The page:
a packet signaling interface for terminating a packet link between the virtual transport server apparatus and the packet network;
a circuit receiver coupled to a processor and the circuit signaling interface for receiving call origination information having a circuit identification code from the telephonic switching device at the circuit receiver;
a packet transmitter coupled to the processor and the packet signaling interface for transmitting the call origination information from the virtual transport server apparatus to a packet circuit gateway in response to the processor processing the call origination information from the circuit receiver;
a packet receiver coupled to the processor and the packet signaling interface for receiving virtual circuit information and in response to the processor processing the received virtual circuit information transmitting from the packet transmitter to another virtual transport server apparatus the call origination information and the virtual circuit information; and
a redundant virtual transport server apparatus coupled to the virtual transport server apparatus wherein the redundant virtual transport server apparatus has an alias point code associated with the virtual transport server apparatus.
18. The virtual transport server apparatus of claim 17 including a redundant signaling link coupled to the circuit interface and the telephonic switching device.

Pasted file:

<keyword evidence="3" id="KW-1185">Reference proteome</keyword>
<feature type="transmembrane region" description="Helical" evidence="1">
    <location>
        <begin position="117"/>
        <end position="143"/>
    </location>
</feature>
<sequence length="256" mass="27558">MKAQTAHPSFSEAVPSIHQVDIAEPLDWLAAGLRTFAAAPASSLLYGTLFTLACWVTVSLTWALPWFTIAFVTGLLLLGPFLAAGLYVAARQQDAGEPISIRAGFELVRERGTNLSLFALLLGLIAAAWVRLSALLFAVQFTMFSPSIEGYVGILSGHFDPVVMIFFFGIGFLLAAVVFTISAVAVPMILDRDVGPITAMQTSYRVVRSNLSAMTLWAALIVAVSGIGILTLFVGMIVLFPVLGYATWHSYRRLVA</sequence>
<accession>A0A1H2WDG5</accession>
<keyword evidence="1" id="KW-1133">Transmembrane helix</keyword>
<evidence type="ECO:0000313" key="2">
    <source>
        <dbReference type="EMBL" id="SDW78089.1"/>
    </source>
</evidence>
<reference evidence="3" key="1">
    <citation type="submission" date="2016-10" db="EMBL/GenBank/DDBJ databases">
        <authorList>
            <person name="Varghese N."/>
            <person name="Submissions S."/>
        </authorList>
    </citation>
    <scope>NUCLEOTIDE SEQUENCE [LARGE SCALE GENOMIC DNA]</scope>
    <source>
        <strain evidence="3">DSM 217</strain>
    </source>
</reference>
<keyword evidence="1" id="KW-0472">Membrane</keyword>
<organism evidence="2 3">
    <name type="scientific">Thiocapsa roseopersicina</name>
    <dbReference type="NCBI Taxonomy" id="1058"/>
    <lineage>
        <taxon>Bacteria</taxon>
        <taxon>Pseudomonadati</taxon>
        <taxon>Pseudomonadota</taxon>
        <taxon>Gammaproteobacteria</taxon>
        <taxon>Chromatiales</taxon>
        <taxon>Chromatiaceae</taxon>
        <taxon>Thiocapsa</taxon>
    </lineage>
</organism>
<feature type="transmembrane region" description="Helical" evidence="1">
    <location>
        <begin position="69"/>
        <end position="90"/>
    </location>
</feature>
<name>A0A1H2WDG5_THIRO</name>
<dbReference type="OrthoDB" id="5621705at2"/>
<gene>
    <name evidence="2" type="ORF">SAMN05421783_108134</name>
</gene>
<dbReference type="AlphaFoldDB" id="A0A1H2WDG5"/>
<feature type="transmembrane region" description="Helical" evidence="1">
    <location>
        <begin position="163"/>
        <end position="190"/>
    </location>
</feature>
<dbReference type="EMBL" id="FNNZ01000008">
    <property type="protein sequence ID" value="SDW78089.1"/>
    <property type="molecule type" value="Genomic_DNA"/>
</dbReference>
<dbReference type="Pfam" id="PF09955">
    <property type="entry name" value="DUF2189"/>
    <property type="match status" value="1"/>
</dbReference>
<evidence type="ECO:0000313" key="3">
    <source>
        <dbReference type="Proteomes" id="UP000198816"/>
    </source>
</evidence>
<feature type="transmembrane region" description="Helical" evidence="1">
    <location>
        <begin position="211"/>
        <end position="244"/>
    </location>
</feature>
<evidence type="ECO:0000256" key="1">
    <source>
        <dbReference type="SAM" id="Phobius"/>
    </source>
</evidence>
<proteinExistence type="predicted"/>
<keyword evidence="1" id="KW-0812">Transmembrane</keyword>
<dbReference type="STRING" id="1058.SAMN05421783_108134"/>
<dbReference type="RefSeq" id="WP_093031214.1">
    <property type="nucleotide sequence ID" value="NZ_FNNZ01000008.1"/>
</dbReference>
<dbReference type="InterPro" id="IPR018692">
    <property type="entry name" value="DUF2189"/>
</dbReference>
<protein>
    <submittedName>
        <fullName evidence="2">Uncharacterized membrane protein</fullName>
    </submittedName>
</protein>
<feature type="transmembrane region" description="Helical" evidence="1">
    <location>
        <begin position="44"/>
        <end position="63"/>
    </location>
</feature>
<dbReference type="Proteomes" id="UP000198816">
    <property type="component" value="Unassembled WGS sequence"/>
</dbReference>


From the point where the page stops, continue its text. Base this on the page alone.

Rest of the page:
19. The virtual transport server apparatus of claim 17 in which the redundant virtual transport server apparatus and the virtual transport server apparatus divide processing of the call origination information.
20. The virtual transport server apparatus of claim 17 including a redundant packet link coupled to the packet signaling interface and the packet network.
21. The apparatus of claim 17, wherein the redundant virtual transport server apparatus has the alias point code associated with the virtual transport server apparatus for receiving messages routed to the virtual transport server apparatus when the virtual transport server apparatus is unavailable.
22. A virtual transport server apparatus in a telecommunication network having a connection to a circuit network having a telephonic switching device and a packet network comprising:
a circuit signaling interface for terminating a signaling link between the virtual transport server apparatus and the telephonic switching device coupled to the circuit network;
a packet signaling interface for terminating a packet link between the virtual transport server apparatus and the packet network;